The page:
Tozer, Norman and Margaret

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                                     NORMAN AND MARGARET TOZER
                            New year will hold more memories for Tozers 
                                        By Cathy Carnahan


The start of a new year brings with it the promise of more memories for Margaret and Norman Tozer. The Lyttleton couple were married on Saturday evening Nov. 24, 1934 and have been best friends ever since. He’s 80 and she’s 77. They have six children and 21 grandchildren.

There were some difficult times, but nothing Margaret, known to her friends as Maggie, and Norman couldn’t handle. Their faith in God and the church has always seen them through.

A plaque hanging in the kitchen sums up their motto quite well. It reads: With God all things are possible. Have faith.

Margaret and Norman also have similar ideas about raising children. “Just be sensible, that’s all, the way I look at raising kids,” said Margaret. “I raised mine in the church. They were taught to go when they were little,” she said. Norman, a quiet man, sat across the kitchen table from his wife, nodded and smiled. “He always went by what I said. One never went ag’in the other,” she said. “I think when they were growing up, I was busy trying to make a living,” noted Norman. “You didn’t get much them days. I think when I started first, I got a dollar a day.”

During the couple’s first winter together they stayed with Margaret’s parents, the late Howard and Viola (Mutch) Matchett, in Lyttleton. That first winter, Norman also worked in the woods and saved $78. That was to start their house in the spring. “This was my first carpentry work,” he said proudly as he looked around the tidy house. Outside the home, the yard and grounds are as neatly groomed as the inside.

“Them days, lumber was nothing at all like it is today,” he said. “I started first working in the woods. That was about all there was them days,” said Norman. “Then I went into carpentry and I did that for years.” Margaret smiled. “All those big apartment buildings back McKenna Avenue (in Newcastle), he built,” she said.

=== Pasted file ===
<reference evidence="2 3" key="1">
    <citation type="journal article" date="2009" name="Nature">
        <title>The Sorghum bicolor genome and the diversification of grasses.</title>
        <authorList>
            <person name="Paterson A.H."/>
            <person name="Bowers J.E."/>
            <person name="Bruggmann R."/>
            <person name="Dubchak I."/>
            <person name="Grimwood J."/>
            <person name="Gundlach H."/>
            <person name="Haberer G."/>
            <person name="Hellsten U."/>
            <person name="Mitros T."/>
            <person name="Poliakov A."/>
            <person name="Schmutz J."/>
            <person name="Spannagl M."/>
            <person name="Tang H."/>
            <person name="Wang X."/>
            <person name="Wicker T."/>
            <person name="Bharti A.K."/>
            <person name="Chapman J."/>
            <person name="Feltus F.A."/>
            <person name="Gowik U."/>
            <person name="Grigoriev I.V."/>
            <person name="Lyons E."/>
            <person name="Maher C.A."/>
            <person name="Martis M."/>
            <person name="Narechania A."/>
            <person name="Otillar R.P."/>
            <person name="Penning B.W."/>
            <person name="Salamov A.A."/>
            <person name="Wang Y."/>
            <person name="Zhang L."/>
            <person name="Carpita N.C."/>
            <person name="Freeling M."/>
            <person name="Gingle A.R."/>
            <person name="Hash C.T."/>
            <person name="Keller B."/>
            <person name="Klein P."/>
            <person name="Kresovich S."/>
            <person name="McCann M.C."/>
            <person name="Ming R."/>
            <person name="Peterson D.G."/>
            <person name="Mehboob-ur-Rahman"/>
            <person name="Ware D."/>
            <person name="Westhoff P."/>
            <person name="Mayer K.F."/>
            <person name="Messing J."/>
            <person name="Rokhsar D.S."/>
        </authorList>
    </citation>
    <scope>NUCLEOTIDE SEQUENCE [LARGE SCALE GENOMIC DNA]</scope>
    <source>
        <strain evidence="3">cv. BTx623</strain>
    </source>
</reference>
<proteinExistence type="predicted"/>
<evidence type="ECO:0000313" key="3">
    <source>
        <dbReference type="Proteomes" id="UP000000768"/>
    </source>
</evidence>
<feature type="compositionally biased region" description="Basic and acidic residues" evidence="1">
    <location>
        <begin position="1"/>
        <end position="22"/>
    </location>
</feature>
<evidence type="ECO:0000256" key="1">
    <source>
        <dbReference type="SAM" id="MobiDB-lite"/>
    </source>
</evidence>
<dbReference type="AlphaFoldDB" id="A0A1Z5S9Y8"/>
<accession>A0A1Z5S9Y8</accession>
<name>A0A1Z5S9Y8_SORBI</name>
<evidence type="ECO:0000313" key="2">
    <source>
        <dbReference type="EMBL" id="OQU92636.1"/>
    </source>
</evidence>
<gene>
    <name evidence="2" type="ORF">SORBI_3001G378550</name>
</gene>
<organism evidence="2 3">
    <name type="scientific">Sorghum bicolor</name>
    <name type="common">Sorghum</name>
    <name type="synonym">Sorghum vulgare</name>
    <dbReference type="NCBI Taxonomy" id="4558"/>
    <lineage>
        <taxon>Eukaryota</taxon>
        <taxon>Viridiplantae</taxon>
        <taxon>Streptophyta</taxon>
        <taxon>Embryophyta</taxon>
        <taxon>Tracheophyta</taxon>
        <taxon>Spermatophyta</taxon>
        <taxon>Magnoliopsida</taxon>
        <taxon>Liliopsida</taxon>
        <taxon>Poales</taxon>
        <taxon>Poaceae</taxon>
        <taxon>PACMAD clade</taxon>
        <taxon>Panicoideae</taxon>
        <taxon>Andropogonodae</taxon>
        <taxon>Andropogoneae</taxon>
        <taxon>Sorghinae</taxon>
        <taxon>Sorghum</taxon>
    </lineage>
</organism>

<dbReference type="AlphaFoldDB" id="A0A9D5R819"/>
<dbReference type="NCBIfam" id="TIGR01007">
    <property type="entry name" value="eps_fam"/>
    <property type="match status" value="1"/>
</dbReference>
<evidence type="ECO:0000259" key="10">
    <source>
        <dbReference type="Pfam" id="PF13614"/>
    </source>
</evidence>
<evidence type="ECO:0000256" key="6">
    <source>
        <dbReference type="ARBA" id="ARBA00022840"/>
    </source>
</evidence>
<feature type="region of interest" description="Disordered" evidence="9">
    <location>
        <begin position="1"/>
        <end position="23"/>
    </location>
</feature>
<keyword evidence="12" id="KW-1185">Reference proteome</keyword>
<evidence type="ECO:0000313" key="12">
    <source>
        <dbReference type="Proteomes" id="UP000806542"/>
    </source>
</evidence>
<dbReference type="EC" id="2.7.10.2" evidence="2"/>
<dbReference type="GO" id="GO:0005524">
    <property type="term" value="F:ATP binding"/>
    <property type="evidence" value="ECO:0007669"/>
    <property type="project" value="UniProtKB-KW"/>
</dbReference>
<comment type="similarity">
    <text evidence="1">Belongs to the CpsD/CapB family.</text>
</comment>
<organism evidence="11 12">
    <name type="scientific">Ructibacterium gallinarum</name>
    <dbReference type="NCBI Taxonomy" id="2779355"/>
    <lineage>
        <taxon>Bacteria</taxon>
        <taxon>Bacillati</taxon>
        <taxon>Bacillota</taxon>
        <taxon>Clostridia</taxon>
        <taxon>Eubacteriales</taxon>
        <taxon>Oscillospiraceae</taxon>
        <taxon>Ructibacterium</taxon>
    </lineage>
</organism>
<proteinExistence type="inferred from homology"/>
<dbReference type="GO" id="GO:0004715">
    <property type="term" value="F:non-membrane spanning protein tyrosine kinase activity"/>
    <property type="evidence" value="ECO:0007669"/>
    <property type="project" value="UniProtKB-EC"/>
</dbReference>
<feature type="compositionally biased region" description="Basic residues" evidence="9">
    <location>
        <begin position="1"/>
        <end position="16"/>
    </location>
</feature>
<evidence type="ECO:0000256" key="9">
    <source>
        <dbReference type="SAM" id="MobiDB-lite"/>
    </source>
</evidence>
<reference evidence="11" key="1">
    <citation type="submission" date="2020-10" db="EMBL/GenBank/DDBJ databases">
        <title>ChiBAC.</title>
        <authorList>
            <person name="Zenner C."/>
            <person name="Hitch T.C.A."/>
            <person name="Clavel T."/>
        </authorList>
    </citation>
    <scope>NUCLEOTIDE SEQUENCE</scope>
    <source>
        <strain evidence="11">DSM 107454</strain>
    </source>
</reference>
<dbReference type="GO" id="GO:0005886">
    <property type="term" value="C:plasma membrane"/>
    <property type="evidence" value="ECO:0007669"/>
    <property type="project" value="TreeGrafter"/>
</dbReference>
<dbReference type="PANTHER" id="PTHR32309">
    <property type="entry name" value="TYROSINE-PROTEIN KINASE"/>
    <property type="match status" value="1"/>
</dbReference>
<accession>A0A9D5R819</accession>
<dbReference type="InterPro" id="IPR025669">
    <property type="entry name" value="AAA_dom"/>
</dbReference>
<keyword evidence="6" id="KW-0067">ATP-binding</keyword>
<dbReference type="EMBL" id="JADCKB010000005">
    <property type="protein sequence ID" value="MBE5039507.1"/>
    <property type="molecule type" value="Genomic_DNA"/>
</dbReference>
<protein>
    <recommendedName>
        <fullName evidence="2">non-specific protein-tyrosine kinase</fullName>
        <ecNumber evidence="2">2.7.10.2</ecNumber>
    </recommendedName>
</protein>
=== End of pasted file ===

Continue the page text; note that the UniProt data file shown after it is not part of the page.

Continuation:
She is an avid sewer and recently completed a cape and three bridesmaid dresses for the granddaughter wedding. “I knit and sew and do some crochet work, a lot of sitting work,” she said laughing. “I made curtains for schools for years, but I don’t do it anymore. That’s enough.”

Now Margaret and Norman enjoy their memories.

“We never had it too hard,” said Margaret. “I never knew what a roll of baker’s bread meant…and I made all the children’s clothes, except for their pants. “I did everything and anything that saved money,” she said. “We always had our own cows, milk and butter, that sort of thing. We’d always pick berries and sometimes sell them,” she added.

Norman recalled raising their family was much happier than his own childhood in Sunny Corner. Albert and Jenny (MacTavish) Tozer had 10 children and he was only six when his mother died. “Our sister, Ruby, was our mother then. There were four of us younger than her, you see, and we always went to her like she was our mother,” he said. Ruby later married the now late Clarence Matchett and she lives in a senior’s complex in Newcastle. Norman often recalls her kindness to him.

He and Margaret are also grateful to still be in their own home. Three years ago, he had a heart attack, but his health has been holding quite good since then. They are thankful for their many blessings, including their 58 years together.

“I still have my marriage certificate in my purse,” Margaret said as she took out a folder and proudly showed off the document.

She then urged Norman to show off the old fiddle his father once had. Norman didn’t mind getting the fiddle, but he didn’t want his photo taken with it because he was scared someone might think he played often. “I used to play a bit for pastime, not much,” he said as he held the family heirloom.

“He’s awful bashful,” said Margaret shaking her head.


Source: Miramichi Leader January 6, 1993

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